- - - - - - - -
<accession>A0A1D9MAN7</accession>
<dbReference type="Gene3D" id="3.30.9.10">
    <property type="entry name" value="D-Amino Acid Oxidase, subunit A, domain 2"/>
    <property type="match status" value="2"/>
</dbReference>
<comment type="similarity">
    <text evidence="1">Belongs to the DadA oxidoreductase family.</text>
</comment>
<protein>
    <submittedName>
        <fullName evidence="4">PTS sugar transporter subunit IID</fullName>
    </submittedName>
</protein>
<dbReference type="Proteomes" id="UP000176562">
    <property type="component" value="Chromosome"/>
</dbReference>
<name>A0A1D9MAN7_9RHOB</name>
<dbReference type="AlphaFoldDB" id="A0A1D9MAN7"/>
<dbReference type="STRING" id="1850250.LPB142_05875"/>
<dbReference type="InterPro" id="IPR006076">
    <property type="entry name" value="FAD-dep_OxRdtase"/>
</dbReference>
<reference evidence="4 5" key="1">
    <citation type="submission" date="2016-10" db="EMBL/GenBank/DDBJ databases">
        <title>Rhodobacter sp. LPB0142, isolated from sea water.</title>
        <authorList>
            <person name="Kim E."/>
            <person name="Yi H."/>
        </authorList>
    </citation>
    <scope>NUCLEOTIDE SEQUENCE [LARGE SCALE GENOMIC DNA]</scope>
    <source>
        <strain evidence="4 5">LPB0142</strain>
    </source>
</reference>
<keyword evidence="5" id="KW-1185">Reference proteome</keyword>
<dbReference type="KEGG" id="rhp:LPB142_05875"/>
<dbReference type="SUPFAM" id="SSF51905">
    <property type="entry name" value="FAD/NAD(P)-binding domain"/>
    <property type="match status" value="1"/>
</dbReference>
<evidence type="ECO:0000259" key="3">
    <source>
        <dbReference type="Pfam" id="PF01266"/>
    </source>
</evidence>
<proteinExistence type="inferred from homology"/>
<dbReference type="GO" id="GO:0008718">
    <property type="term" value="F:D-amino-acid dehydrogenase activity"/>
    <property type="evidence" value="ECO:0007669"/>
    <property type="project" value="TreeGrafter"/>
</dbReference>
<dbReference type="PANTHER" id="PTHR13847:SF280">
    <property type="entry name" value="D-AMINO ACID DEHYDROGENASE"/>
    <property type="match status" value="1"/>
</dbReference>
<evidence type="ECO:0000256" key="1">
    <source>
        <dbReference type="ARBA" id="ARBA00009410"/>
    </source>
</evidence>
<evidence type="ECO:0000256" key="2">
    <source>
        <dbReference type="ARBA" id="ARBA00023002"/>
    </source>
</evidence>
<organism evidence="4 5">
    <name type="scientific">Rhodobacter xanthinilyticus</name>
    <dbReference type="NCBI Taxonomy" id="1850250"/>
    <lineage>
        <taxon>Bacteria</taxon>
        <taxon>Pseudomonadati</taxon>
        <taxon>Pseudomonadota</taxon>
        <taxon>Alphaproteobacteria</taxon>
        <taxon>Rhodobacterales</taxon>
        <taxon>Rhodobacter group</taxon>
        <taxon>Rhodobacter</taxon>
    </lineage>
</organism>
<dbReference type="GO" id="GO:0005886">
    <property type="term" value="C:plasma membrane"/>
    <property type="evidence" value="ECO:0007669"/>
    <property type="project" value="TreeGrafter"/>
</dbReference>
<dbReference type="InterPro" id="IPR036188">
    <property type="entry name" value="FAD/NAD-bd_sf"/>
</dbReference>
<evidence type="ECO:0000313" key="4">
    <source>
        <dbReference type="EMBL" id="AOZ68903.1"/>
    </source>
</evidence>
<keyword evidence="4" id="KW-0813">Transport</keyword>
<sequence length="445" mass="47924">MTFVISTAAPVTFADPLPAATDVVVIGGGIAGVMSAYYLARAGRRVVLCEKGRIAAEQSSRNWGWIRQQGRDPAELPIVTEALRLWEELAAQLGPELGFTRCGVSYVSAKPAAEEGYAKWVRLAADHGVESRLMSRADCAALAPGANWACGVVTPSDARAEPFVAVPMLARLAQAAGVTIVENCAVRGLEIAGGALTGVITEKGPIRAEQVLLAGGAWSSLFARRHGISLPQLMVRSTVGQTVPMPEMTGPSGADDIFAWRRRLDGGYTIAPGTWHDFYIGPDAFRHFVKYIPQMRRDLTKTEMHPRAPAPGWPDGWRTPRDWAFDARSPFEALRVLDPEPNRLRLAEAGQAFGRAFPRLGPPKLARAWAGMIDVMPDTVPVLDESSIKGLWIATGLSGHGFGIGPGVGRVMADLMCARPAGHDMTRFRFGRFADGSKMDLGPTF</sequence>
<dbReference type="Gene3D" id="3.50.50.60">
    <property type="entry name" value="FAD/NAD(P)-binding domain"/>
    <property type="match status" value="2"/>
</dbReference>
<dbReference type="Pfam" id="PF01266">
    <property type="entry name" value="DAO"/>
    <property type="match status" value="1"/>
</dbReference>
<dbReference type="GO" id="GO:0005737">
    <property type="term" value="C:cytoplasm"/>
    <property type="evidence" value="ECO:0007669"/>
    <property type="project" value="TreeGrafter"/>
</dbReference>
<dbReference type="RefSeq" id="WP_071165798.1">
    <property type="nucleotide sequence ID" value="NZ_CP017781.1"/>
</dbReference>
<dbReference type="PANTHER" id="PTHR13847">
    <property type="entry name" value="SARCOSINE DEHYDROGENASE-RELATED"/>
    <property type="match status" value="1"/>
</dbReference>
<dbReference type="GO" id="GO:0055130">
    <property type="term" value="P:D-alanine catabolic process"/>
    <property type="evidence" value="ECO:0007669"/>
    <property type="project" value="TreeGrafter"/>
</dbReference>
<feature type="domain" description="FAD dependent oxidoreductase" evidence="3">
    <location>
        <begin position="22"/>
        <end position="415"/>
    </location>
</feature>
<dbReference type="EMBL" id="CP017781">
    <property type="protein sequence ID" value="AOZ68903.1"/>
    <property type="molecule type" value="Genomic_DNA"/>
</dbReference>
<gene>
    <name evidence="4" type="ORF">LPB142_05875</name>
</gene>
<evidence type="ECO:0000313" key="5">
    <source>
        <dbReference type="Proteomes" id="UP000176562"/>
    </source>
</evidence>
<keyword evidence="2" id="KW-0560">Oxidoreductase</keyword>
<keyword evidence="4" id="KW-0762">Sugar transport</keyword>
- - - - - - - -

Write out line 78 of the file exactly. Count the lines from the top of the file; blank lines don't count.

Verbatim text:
    </lineage>